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TOPIC TITLE: Religion
Created On 1/31/07 2:36 AM
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Belly
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1/31/07 2:36 AM
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I'm not sure if this is the right place to post this question, but I'll try.

I feel that depression has had a really bad influence on me believing in our religion. Now I still keep eveything and I do have a "direct line" to Hashem, meaning that I feel comfort in knowing that He is there for me, but I don't feel so religious. I do things because I have to and not because I believe in them.
I'm worried about it, since I do have kids and would like to pass on to them the love to Torah and our religion.
I'm sure that some of my resistance to religion has to do with me blaming being religious is the cause to my problems. I know that religion itself didn't cause my problems. It was the way things were handled around it.
One big issue I have, which is probably the biggest problem, is that I was brought up with this attitude that if you do something wrong or not excactly the way it's supposed to be you will burn in hell. Ok I put it in extreme ways, but yes basically that's the way we were brought up. I hate this attitude. I try to teach my kids that Hashem is loving and forgives us for our mistakes. It doesn't mean that we can walk around doing whatever we want, but I really don't want them to suffer from guilt feelings for evey little thing they do.
I would love to hear how other people here feel about this issue.
Is there a way back to feeling religious?
Belly
 
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killedlastyear
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OMG. that hell thing you said. freaks me out SO bad. Death seriously is the scariest thing for me. i live every day fearing the day i die. The fear is so strong that i almost want to kill myself because i get so anxious i dont know what to do. But of course i cant kill myself because thats the one thing that i fear most. It drives me crazy. and its all because of this thing they like drilled into us at school. YOU WILL SUFFER AND GO TO HELL WHEN YOU DIE.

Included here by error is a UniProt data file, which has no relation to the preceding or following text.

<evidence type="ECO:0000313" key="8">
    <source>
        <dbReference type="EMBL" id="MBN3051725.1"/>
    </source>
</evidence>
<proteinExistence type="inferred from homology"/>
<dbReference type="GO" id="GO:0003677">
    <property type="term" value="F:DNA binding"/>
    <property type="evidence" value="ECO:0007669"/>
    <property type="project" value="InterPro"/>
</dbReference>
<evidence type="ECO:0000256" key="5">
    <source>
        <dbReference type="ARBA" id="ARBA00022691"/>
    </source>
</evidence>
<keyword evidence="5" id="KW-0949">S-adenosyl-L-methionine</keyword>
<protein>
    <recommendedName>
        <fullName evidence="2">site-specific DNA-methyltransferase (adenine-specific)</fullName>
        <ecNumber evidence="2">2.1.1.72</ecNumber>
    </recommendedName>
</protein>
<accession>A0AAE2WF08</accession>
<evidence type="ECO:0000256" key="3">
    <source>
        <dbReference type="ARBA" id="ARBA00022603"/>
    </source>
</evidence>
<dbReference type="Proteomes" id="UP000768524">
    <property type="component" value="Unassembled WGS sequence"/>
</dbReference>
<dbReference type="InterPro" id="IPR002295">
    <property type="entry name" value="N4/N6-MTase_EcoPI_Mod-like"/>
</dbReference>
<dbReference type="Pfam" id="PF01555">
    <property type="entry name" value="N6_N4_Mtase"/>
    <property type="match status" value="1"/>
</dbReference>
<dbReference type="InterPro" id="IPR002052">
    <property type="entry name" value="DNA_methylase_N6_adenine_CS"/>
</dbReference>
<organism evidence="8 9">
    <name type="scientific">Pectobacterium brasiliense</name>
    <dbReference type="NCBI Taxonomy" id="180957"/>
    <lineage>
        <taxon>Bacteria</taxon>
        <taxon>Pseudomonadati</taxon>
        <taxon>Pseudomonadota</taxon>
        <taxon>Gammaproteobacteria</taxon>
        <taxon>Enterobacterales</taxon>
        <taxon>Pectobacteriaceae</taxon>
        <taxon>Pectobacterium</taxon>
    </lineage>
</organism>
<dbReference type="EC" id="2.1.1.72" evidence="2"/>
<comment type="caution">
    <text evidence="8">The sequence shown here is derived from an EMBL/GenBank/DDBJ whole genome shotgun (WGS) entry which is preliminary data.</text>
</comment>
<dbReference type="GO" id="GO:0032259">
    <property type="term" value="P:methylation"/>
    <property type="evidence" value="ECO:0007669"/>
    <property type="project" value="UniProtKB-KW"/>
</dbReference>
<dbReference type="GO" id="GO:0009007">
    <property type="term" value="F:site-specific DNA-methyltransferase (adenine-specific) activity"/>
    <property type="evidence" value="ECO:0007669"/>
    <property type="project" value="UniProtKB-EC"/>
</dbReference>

why?
why did they have to do that?
its so weird because i thought i was the only person who was so upset about that.

unlike you though i pretty much became apethetic to religion. depression has made me too tired to care. angerness towards religious people who have not behaved kindly has lead me to rebellion. i'm too tired to care, don't see the point, and don't understand why i should.
 
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su7kids
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1/31/07 11:12 AM
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In a Jewish school you were taught about Hell? I thought as Jews we don't believe in it. I think, right now, for the sake of your children, you should so what you're supposed to, and when you're ready, the feelings will come again.

Judaism is not about "feeling it being right". Its about doing it because Hashem said so. Hashem asks us to do OUR BEST, not to be PERFECT. So, do your best right now, and continue teaching your children tha Hashem is loving, becuase He is.

Hugs to you!


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Proud Mom of 7, MIL to 3, Grandmom of 4!
 
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gad
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Happiness makes everything brighter. And depression makes everything gloomy.

Probably the most important thing is to follow a doctor's instructions.

It may be a good idea to volunteer in chesed projects, because when we help others it often makes us happy.

So what is hell?

I remember being taught that the "fire" of hell is not a physical fire, but rather the embarrassment (like when a person's face turns fiery red from shame) when we view our past deeds and we ask ourselves, "How could I have done that?" Furthermore, this is not meant as a punishment by an avenging G-d, but rather as a cleansing for our own benefit by a benevolent G-d.


Your direct line to Hashem is an indication that that you do have a strong and personal and close relationship to G-d. And children are impacted most strongly by example, so it stands to reason that they will also absorb this loving relationship with G-d.

In general a person can feel more upbeat about religion when they feel that they are accomplishing something meaningful. Chassidus expains that we are here to make the world a G-dly place (by bringing more light and holiness into the world via Torah, Mitzvos, acts of kindness etc.) which will come to perfection when Moshiach comes. And then we will feel very good about our contribution, and enjoy a world in which G-d's presence will be revealed.